The Evolution of Breathing in Labour

1942, an age where birth had been overtaken by obstetrics and medicalization, Dr. Grant Dick- Read’s book, Natural Childbirth introduced birth in a gentle manner. Exploring the baby’s own experience and the theory that fear and tension induced more pain. At this time these concepts were seen as radical.

The Bradley method was developed in 1947 by Dr. Robert Bradley, an Obstetrician who believed in partner participation and controlled breathing methods. He felt these methods helped bring focus inwards rather than be distracted from the process. Before Dr. Bradley, partners were not invited into the birthing room. They were expected to stay in the waiting area or come in once the baby had been born. (2)

The concept of using specific breathing techniques to help birthing individuals produce a conscious state of relaxation for labour was created by French Obstetrician, Fernand Lamaze in the 1950’s. These methods were taught to Marjorie Karmel in her experience at Lamazes’ clinic in Paris and along with Elisabeth Bing and The American Society for Psychoprophylaxis (ASPO), which would go on to be known as Lamaze International, began promoting these techniques to others.

Word spread quickly as many childbirth educators became trained in the methods of Lamaze breathing. It was revolutionizing at the time for individuals seeking ways to cope and manage their labour experience without the need for medication.

The breathing patterns being taught were thought to be effective as a source of distraction and relaxation. Reducing pain perception and shifting focus to help people birth without medications despite being confined to bed during labour. There were several breathing patterns and strict guidelines for “correct breathing techniques” allowing to be “awake and aware.”

In present day, Lamaze breathing is quite different from the breathing techniques first introduced. Strict breathing techniques were dropped from the teachings in the 1980s and now conscious breathing and relaxation in addition to movement are suggested to manage pain and facilitate labor.

By 1987 the Hypnobirthing movement had come into being. Michelle Leclaire O’Neill, authored books on the subject including Hypnobirthing: The Original Method. Her work was based partly on previous research by Dr. Grant Dick-Read. Another follower, Marie Mongan practiced Dick-Reed’s techniques during her own labour and became a convert to this method. Marie then founded the Hypnobirthing Institute, and the method continued to spread throughout North America.

In 1989, HypnoBabies was founded by Kelly Tuschhoff to assist women through childbirth using hypnosis techniques and audio tracks. It is thought that reaching a state of hypnosis through breathing, deep relaxation and trusting the body’s natural ability could result in giving birth with ease and comfort.

In 1993, The Alexander Technique Birth was published. Alexander had many instructions for birth; encouraging freedom of movement, balance, flexibility and a practiced breathing technique called “whispered ah,” where the birthing individual was encouraged to think of something funny or to smile to release jaw tension. It is believed there is a connection between the tension in the jaw and the cervix and so by encouraging low breath sounds in birthing individuals it helps to relax the mouth and throat muscles.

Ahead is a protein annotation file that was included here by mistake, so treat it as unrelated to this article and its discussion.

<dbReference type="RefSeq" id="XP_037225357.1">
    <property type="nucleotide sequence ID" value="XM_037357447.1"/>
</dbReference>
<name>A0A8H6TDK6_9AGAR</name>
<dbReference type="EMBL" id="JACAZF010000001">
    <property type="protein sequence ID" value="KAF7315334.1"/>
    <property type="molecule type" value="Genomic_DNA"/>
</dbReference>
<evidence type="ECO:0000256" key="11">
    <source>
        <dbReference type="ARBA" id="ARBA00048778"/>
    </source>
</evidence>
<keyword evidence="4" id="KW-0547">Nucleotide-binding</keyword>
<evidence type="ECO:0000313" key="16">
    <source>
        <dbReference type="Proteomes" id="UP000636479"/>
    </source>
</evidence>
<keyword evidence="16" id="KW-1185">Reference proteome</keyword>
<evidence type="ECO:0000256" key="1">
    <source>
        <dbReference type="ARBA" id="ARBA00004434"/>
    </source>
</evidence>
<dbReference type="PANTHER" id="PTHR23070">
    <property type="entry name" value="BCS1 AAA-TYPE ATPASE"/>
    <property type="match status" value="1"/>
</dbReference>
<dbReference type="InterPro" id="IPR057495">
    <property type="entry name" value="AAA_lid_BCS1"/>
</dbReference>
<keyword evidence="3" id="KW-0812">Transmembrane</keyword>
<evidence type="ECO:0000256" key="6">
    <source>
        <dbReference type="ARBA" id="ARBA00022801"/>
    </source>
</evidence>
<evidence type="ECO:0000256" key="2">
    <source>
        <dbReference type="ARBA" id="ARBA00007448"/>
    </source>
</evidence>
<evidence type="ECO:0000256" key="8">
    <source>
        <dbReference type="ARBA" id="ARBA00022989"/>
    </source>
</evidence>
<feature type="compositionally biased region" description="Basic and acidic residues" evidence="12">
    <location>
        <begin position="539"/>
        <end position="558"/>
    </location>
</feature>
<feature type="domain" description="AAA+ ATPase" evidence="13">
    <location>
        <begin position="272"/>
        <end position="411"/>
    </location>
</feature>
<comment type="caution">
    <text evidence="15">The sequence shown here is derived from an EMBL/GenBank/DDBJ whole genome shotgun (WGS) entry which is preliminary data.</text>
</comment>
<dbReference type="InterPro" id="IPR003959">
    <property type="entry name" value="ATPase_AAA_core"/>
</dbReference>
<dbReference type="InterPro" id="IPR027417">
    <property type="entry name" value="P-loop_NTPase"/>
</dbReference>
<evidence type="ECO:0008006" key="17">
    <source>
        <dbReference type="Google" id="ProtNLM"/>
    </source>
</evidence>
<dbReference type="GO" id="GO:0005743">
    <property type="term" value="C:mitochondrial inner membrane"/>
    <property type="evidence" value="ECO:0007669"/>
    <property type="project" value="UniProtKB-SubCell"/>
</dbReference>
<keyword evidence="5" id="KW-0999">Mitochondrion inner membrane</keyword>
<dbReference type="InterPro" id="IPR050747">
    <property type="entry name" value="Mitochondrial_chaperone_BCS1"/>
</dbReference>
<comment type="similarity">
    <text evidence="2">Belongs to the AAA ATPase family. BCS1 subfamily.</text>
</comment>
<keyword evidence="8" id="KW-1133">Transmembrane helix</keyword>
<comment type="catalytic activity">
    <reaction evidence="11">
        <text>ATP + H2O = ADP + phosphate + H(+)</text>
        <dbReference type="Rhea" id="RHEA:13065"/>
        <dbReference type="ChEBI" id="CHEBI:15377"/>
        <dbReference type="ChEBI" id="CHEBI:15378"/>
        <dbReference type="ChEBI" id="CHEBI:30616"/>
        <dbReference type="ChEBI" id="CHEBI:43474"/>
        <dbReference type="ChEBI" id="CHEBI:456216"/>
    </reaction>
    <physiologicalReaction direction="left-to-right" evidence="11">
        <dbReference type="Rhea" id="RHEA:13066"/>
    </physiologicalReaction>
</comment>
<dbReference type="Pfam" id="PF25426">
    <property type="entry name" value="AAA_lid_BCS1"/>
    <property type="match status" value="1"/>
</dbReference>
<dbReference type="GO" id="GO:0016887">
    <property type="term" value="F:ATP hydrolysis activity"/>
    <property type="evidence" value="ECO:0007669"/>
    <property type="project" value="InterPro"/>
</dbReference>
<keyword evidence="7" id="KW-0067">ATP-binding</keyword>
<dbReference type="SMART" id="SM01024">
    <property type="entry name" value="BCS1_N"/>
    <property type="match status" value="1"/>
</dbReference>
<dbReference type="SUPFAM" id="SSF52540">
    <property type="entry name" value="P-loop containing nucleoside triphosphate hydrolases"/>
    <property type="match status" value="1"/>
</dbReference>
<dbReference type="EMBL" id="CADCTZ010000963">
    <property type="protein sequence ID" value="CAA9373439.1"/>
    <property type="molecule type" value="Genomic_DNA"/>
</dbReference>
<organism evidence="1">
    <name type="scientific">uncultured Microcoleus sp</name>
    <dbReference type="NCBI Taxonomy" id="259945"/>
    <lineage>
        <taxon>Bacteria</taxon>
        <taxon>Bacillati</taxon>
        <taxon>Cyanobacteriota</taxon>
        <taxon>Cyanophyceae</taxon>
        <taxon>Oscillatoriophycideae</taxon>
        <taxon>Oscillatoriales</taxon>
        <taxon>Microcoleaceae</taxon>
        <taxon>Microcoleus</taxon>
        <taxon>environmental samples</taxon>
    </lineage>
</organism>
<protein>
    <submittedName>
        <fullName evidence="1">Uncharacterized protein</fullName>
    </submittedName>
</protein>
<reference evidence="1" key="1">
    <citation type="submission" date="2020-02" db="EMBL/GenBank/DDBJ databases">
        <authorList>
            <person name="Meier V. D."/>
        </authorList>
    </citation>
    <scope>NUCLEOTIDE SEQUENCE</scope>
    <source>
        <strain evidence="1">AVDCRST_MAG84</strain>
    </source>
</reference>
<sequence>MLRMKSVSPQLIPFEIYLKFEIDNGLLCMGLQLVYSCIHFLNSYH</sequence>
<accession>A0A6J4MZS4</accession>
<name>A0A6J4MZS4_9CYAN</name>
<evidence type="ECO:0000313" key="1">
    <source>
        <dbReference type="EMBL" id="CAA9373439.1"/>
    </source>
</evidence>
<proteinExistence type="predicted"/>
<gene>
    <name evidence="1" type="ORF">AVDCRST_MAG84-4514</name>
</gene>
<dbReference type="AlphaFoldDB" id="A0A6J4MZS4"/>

As time goes on, awareness of the connection between the body and the mind is becoming more prevalent, with publications such as Ina May Gaskins’ Guide to Childbirth (2003).

In the 2012 release of Mindful Birthing, Nancy Bardacke used focused breathing to quiet the wandering mind. Bardacke adds that during the stress that occurs in childbirth, “we inadvertently trigger the fight or flight response and reduce the flow of oxytocin when needed the most.” (4)

In 2019, ACOG stated, “when not coached to breathe in a specific way, [people] push with an open glottis. In consideration of the limited data regarding superiority of spontaneous versus valsalva pushing, each [person] should be encouraged to use [their] preferred and most effective technique.”

As time goes on we continue to learn and evolve new methods of relaxation during childbirth. Moving from orchestrated breathing patterns to following one’s own instincts. Although techniques vary, many encourage slow, deep, controlled breathing in a conscious manner.

Sources

  1. “What Every Pregnant Woman Needs to Know”. Lamaze Breathing. Judith A. Lothian, PhD, RN, LCCE, FACCE. J Perinat Educ. 2011 Spring; 20(2): 118–120. doi: 10.1891/1058-1243.20.2.118 PMCID: PMC3209750
  2. “What is the Bradley Method”. June 25, 2019. Rachel Gurevich, RN. Medically reviewed by Anita Sadaty, MD. Retrieved from https://www.verywellfamily.com/the-bradley-method-4586903
  3. “History of Hypnobirthing”. Retrieved from https://www.kghypnobirthing.com/pregnancy-information/history-of-hypnobirthing/how-childbirth-hypnotherapy-began.html
  4. “Unlaboured Breathing”. Lamaze International. June Connell. Dec. 15, 2013. Retrieved from https://www.lamaze.org/Giving-Birth-with-Confidence/GBWC-Post/unlabored-breathing

About the Author

Sonya Duffee’s journey towards supporting and empowering families through birth began shortly after the birth of her own children. With more than 16 years experience in a variety of birth settings including home births, hospital and birth center providing prenatal, birth and postnatal care to expectant families in the community. 

1 thought on “The Evolution of Breathing in Labour”

  1. I took my first childbirth Lamaze class in 1981 and used this breathing method through each of my 8 births and had no epidurals.

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